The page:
Pat Shurmur


Keidel: Pat Shurmur Doesn't Feel Like The Leader The Giants Need

Jason Keidel
December 04, 2018 - 1:38 pm

What is leadership? 

The dictionary says it's the "action of leading a group of people or an organization." Among the synonyms are guidance, direction, authority, control, organization, initiative and influence. 

Does that sound at all like the character or characters leading the New York Giants? Not at all. There's a team-wide disease infecting the Meadowlands, a malady of heart and will. And it starts at the one place Odell Beckham told us we can't question - effort. 

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More than once, TV analysts, who are former players, have used terms like "loafing" and "quitting" when dissecting the G-Men. It kind of makes you question their longtime handle. When the world first thought of “G-Men”, it was the hardscrabble gang of cops, of Melvin Purvis and the newly-minted FBI men who hunted Pretty Boy Floyd, Al Capone and John Dillinger. These men risked their lives to keep the world safe from the ominous wave of Depression-era gangsters. 

Today's G-Men are better known for infighting, backstabbing and making business decisions that never net a gridiron profit. If the Giants were a stock they would be Enron. And despite Beckham's indignity, we have every right to question his effort, and the team's effort. And that falls on the coach. 

Pat Shurmur does not seem to have his team's full respect, attention or effort. Despite beating the Bears on Sunday, the Giants did all they could to lose. They blew a 24-14 fourth-quarter lead to a team without their starting quarterback, and thus needed overtime to beat Chase Daniel. And despite the narrow win they are 4-8, nestled at the bottom of the NFC East, and all but assured yet another losing record. 

Not only can you question the team's talent, you can question its intelligence and desire. The latter falls on Shurmur, who so far hasn't inspired the club any more than Ben McAdoo did. At least the former Giants coach coaxed them into the playoffs in his rookie season. Shurmur's maiden campaign was over almost as soon as it started with a 1-7 record.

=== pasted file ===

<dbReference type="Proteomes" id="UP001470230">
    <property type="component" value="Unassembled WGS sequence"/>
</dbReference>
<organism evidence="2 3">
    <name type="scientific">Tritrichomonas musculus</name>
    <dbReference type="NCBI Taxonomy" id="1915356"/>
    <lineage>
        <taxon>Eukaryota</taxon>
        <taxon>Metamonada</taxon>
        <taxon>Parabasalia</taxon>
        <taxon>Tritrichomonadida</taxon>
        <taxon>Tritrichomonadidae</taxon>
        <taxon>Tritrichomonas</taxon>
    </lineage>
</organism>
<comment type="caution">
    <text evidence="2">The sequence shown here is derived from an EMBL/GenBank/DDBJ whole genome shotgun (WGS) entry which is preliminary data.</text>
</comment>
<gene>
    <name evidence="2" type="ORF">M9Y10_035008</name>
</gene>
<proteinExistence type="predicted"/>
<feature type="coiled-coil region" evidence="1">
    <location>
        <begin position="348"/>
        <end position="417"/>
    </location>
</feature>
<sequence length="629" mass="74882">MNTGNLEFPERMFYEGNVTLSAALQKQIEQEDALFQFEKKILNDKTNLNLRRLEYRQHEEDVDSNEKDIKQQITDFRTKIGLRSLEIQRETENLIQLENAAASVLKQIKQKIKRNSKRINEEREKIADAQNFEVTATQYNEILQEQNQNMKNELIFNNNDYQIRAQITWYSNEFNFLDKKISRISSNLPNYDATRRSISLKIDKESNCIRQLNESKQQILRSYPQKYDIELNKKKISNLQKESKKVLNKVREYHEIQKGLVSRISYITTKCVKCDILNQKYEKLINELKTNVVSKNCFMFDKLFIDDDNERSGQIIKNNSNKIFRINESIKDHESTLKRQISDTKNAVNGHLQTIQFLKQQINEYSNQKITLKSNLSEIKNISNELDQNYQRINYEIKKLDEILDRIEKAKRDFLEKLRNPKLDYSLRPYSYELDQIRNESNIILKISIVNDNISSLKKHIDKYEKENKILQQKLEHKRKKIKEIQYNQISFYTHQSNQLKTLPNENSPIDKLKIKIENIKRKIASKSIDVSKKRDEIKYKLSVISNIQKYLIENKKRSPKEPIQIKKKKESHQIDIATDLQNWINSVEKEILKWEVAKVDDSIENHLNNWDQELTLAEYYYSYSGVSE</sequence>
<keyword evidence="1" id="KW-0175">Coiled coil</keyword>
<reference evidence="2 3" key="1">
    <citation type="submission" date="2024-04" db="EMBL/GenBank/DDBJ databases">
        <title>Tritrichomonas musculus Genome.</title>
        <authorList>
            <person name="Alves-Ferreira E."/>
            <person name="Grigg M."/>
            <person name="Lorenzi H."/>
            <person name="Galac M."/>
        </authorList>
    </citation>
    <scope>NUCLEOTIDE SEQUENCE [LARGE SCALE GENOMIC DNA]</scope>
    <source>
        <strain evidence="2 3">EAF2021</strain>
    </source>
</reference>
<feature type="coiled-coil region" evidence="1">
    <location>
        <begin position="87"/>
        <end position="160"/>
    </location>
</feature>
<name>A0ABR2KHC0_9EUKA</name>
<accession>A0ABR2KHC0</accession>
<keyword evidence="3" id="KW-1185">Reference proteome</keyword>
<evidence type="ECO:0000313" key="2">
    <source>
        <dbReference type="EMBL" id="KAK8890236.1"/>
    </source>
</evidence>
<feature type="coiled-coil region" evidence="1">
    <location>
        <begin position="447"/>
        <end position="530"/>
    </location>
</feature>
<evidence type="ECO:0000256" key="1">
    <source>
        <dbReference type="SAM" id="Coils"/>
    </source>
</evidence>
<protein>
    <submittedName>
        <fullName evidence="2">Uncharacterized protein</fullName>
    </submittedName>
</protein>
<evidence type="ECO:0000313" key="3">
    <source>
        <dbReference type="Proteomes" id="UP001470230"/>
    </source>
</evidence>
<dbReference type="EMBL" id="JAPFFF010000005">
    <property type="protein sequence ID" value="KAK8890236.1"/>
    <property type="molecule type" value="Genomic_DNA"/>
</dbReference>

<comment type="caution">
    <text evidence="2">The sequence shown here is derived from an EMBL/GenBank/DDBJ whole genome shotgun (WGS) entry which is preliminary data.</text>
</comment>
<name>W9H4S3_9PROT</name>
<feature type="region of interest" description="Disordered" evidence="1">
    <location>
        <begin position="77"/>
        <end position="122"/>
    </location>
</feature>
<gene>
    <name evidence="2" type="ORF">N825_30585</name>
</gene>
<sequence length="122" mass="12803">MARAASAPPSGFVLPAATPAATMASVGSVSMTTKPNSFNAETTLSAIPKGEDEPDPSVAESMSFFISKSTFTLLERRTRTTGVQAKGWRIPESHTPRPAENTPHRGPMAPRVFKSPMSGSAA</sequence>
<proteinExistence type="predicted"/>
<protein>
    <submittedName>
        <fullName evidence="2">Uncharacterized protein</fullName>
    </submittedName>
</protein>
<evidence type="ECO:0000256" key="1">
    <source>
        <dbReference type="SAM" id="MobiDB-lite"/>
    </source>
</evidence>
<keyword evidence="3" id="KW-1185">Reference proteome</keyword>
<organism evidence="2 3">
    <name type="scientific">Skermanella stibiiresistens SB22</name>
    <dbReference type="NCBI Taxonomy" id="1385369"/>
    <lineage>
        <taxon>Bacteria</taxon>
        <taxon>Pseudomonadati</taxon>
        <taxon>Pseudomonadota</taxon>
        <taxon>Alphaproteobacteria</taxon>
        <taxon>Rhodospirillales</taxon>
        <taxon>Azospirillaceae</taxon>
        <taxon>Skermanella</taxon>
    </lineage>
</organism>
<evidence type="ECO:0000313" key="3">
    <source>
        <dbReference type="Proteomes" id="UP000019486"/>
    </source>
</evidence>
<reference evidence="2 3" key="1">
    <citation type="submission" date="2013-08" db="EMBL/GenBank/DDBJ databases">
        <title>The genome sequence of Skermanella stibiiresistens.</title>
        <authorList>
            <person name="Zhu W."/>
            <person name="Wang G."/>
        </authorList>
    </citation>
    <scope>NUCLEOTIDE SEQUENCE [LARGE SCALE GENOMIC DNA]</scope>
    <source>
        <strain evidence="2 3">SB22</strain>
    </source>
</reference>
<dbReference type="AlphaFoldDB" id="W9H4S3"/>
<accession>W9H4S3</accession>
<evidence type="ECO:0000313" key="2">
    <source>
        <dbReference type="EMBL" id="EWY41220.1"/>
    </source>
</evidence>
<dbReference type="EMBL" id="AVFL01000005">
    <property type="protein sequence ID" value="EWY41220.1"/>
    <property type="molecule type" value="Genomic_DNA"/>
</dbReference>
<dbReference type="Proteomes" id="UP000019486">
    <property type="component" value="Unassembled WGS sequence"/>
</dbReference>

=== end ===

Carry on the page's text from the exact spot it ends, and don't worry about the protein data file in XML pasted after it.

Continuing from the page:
No doubt Giants fans would happily accept some dysfunction - perhaps another bong boat trip from Beckham - if it meant the Giants were on their way to some frosty gridiron for a playoff game. But the Giants spend as much time explaining their failures as their game strategy.

There's no such thing as a fun or flawless week at MetLife Stadium, no jokes or pranks or friendly banter between players and press. Surely some of this is shaped by the tense persona of the head coach, whose next smile at the dais could be his first. Be as grumpy as you want when you're winning. Try being a little more amiable or engaging when you're losing. David Simon, a former newspaper reporter and creator of the iconic TV show “The Wire,” once wrote that you don't pick a fight with people who buy ink by the barrel. 

Even with his dubious results, Shurmur acts like he's Bill Parcells. He’s always ornery and terse, mocking media questions as if his record granted him layers of Teflon. But you must earn the right to be Belichick and grunt at the media, to talk around their questions, to dictate the terms. There's just nothing about Shurmur that says "boss" - not in the manner of a great coach, as we’ve seen with Belichick, Parcells, Saban, Harbaugh, etc. 

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Don't blame the soft sensibilities of the modern player. Despite their reputations as stone-hearted monarchs, some of footballs biggest control freaks made it work with some of the most legendary divas as long as they had the talent and temerity. Randy Moss had his best season under Belichick. Likewise, Keyshawn Johnson flourished under Parcells, who coached him with the Jets and then again with the Cowboys. And in retrospect, you can say that Jim Harbaugh performed the most Herculean job of all making Colin Kaepernick – arguably the most polarizing athlete on the planet - a Super Bowl quarterback who lost his job, his mojo, and then his playing career shortly after Harbaugh left the 49ers for Michigan.  

Shurmur has four games to prove his detractors wrong. Should the Giants finish 8-8, or even 7-9, then he's earned another shot. One of the reasons Big Blue have been blue bloods of football is the steady hand of ownership and stability at head coach. Hall of Fame GM Bill Polian says if you spend too much time listening to fans, you'll soon be sitting with them.  

But the hallmark of a great franchise isn't just winning. It’s also admitting when you've erred, and rather than futilely clinging to your mistake, moving on and moving forward. Pat Shumur has four games to prove that either the G-Men have the right man, or that they made their second coaching mistake in two years.

Twitter: @JasonKeidel